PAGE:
In instant runoff voting, people vote for their favorite candidate, but also can indicate subsequent choices by ranking their preferences as 1, 2, 3. If a candidate receives a majority of first choices, that candidate wins. If not, the candidate with the fewest votes is eliminated, and a second round of counting occurs. In this round, your ballot counts for your top-ranked candidate still in the race. Rounds of counting continue until there is a majority winner.
With instant runoff voting, we would determine a true majority winner in one election and banish the spoiler concept. Voters would not have to calculate possible perverse consequences of voting for their favorite candidate. They could vote their hopes, not their fears.
Under this system, progressives who like Nader but worry about George Bush could rank Nader first and the Democrat second. Similarly, libertarian-minded conservatives upset with the Republican party's positions on government spending could rank the Libertarian nominee first and Bush second. Rather than contributing to a major party candidates' defeat, these candidates instead could stimulate debate and mobilize new voters.
Our primitive voting system is this year's biggest spoiler. Instant runoff voting would give us a more participatory, vital democracy, where candidates could be judged on their merits and the will of the majority would more certainly prevail.
[John B. Anderson served in Congress from 1961 to 1981 and was an independent presidential candidate in 1980. He is chairman of the Center for Voting and Democracy (www.fairvote.org).]
EXCERPTFROM COMMENTARY BY RICHIE AND HILL
(The Center for Voting and Democracy's Rob Richie and Steven Hill generally write and circulate two commentaries a month. These are posted on our website. Below is an excerpt from a commentary that appeared in numerous publications, including the Christian Science Monitor, Baltimore Sun and Cleveland Plain Dealer.)
Reforming Presidential Primaries
.....Reform should enhance what already works. In contrast to most general elections, contested presidential primaries offer a meaningful range of views with real diversity of opinion. The intense focus on Iowa and New Hampshire encourages candidates to have sustained contact with ordinary voters rather than wage campaigns solely from TV studios. Potential nominees must withstand challenges that test their mettle.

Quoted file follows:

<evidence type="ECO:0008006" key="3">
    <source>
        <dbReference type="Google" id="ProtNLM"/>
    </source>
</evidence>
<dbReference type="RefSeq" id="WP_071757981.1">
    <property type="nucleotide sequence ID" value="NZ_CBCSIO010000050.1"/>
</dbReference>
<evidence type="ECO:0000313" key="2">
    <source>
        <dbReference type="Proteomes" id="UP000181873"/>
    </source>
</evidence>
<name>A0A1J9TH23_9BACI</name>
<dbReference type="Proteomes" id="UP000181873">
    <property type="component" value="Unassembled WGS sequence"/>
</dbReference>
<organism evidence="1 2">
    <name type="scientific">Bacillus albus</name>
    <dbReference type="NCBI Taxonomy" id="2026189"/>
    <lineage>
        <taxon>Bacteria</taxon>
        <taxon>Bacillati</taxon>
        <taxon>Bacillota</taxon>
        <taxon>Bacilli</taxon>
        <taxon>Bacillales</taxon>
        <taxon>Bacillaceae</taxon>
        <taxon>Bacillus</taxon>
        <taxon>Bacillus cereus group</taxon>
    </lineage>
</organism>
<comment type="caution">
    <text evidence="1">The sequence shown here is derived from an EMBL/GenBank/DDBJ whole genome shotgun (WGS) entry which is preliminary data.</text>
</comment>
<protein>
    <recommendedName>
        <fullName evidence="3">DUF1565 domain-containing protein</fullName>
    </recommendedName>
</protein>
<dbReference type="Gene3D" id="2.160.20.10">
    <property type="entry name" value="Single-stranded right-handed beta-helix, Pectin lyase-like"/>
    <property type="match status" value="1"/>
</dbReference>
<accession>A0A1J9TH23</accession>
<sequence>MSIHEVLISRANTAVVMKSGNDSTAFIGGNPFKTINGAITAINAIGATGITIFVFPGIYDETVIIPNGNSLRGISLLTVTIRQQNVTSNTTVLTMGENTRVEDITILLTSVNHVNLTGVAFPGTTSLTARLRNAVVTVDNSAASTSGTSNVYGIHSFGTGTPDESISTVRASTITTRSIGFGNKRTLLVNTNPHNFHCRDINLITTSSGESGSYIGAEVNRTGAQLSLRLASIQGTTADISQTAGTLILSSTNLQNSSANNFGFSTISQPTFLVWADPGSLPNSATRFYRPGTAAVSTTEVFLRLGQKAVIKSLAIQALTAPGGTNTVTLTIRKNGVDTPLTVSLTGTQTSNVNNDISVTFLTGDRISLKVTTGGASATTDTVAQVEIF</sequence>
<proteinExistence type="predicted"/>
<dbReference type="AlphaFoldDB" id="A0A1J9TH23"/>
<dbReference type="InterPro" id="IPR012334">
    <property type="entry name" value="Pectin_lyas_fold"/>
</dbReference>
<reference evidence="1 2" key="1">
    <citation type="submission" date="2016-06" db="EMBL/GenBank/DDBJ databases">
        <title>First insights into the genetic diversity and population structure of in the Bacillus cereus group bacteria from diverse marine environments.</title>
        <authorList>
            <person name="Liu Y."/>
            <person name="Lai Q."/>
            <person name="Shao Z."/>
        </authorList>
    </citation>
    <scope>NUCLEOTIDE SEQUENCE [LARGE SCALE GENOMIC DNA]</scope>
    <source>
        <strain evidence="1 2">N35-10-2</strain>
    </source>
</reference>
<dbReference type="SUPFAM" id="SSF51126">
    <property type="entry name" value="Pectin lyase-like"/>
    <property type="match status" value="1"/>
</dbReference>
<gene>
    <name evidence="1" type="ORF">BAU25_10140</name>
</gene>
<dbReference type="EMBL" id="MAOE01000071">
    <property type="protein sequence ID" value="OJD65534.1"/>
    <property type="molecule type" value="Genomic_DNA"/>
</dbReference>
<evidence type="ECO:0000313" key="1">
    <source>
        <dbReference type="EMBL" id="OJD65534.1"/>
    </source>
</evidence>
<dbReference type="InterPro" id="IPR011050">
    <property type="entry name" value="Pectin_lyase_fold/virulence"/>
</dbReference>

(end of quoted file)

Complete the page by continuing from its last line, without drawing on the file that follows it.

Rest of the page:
But parties could strengthen themselves -- and democracy -- with new approaches:
- Rotate opening states. A lottery among small and mid-size states should determine the first to hold primaries. Iowa and New Hampshire should not be the sole focus of candidates' grass-roots campaigning. Different states have different concerns, particularly those with bigger cities and more racial diversity.
- Create an inclusive, sensible schedule. To avoid a eight-month general election campaign of sniping and personal attacks -- and yes, it's already started -- primaries should return to running from March to June. After the opening primaries, small states would vote in a "mini-Super Tuesday," followed by a break that would allow voters to give front-runners a second look. Bigger states would then vote, followed by more breaks, until the biggest states would vote in a decisive final round.
- Require full representation. In Democratic primaries and caucuses, candidates win a fair share of convention delegates through full representation, in which 25 percent of the vote earns a proportional 25 percent of delegates. Republicans, however, mostly use a winner-take-all system in which the first-place finisher receives all delegates. This distorts results and can allow an unrepresentative candidate to win big when the opposition vote is split among several candidates. Both parties should consider lowering the 15 percent threshold required by Democrats to win delegates.